Further decentralization of mining pools with Stratum V2

A common criticism is that Bitcoin mining is too centralized around the mining pools. That is why Braiins, the company behind the mining pool Slush Pool, is working on an improved version of the Stratum protocol. Stratum V2 improves the decentralization of mining pools by returning power to the miners.

On average, miners find a new block to add to the bitcoin blockchain every ten minutes. The lucky miner who finds a block receives a miner’s reward of (currently) 12.5 BTC. Not bad! But what if you’re not the one who finds the next block? Then you get nothing. That does not make the life of a miner who tries to mine on his own any easier.

That is why many Bitcoin miners mine through so-called mining pools . In it, the miners join forces to jointly compete for the miner’s reward. When one of the connected miners finds the next block, the mining pool divides the reward among all participants according to the amount of computing power they have contributed. Many mining pools use the Stratum protocol for this.

Such a mining pool is very useful for miners because it gives them more security. Instead of receiving a large payout every once in a while, they are paid much more regularly at a mining pool. Sometimes several times a day.

However, it also caused the mining process to become in some way centralized around the mining pools. Miners appeared to have a tendency to join larger mining pools. Due to their high user numbers, they find a new block more often than a smaller mining pool and can therefore pay out more regularly.

The four largest mining pools have now grown so large that they collectively have more than 50% of the network’s computing power. And that is a security risk that many people see as a problem. After all, the mining process is precisely intended to keep Bitcoin decentralized.

The graph shows the current distribution of computing power among bitcoin mining pools. Source: XBT.eu

However, mining pools act as a kind of intermediary in the mining process and therefore have a big say in the matter. They decide for the entire mining pool which transactions are added to a block and they can therefore also choose not to include certain transactions.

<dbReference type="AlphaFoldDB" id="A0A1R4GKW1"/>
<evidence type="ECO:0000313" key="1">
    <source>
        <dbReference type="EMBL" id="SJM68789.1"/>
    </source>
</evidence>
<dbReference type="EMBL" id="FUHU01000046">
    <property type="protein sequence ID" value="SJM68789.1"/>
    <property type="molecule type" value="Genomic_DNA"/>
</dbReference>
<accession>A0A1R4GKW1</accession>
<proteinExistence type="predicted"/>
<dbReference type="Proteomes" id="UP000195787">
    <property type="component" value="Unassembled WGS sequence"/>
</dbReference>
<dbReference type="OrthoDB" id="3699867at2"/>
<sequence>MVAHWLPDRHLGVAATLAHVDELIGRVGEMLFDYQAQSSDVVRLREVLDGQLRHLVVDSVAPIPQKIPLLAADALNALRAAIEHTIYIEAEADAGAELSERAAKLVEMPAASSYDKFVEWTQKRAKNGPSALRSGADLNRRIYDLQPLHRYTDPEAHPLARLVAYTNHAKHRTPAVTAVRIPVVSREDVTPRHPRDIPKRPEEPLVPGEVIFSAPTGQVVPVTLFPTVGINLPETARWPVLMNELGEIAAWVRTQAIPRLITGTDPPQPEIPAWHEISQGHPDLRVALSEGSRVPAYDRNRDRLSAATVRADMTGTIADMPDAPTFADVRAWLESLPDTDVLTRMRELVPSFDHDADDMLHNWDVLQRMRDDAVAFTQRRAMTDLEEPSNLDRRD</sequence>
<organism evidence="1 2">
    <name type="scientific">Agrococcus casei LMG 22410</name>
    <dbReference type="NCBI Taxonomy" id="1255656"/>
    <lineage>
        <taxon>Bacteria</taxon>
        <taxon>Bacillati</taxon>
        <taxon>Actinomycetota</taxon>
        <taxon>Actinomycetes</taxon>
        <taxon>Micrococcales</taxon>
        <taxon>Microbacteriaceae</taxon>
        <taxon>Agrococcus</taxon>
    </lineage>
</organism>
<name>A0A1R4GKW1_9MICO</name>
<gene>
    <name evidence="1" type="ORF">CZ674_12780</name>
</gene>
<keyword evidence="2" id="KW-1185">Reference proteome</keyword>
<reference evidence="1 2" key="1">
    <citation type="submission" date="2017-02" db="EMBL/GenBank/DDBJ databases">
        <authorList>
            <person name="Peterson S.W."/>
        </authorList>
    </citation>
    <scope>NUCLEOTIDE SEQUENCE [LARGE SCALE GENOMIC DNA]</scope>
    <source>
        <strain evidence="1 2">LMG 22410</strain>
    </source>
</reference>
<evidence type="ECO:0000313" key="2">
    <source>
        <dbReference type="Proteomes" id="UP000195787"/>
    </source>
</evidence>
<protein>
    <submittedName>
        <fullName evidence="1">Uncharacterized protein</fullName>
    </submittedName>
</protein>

Moreover, it is the mining pool that gives a so-called ‘ version bit ‘ to a block. This is very important for soft fork upgrades, such as the activation of SegWit in 2017. Miners indicate whether they support a fork or not via the version bit. At the moment, however, it is the manager of the mining pool who decides for all connected miners whether or not a fork is supported.

According to many, the power of mining pools and their managers is too great. Braiins, the company behind Slush Pool, is therefore working on an improved version of the Stratum protocol: Stratum V2.

In the new Stratum V2, the protocol is turned upside down and power is returned to the individual miners. In this new version, instead of the mining pools, it is the miners who select the transactions, add a version bit and initiate the next block.

This is inspired by Matt Corallo’s BetterHash proposal which works in a similar way. There is no bad blood between the two projects. Corallo even lent his aid to the Braiins team to help them with some complex problems.

In addition to improved decentralization, Stratum V2 also includes a number of other upgrades. Such as encryption of the data between the mining pool and miner to prevent a ‘ man-in-the-middle ‘ attack from hijacking the signal and running off with it.

In addition, the efficiency of the protocol has been improved in Stratum V2, and more types of data can be exchanged (such as temperature, voltages and other information) between miners and mining pools. There is more to come, but the Braiins team does not want to say anything about that yet.

The specifications of the new Stratum V2 protocol are therefore not yet completely fixed. The team says it will wait for additional feedback, after which they will probably activate the protocol on Slush Pool for a while as a test. Only then will it be made available to other mining pools. Sometime in August, Braiins hopes to announce the final specifications via a Bitcoin Improvement Proposal (BIP).

Want to read more about further decentralization of the mining process? Also read about Matt Corallo’s BetterHash protocol.

: Marco Verch, Creative commons 2.0 license

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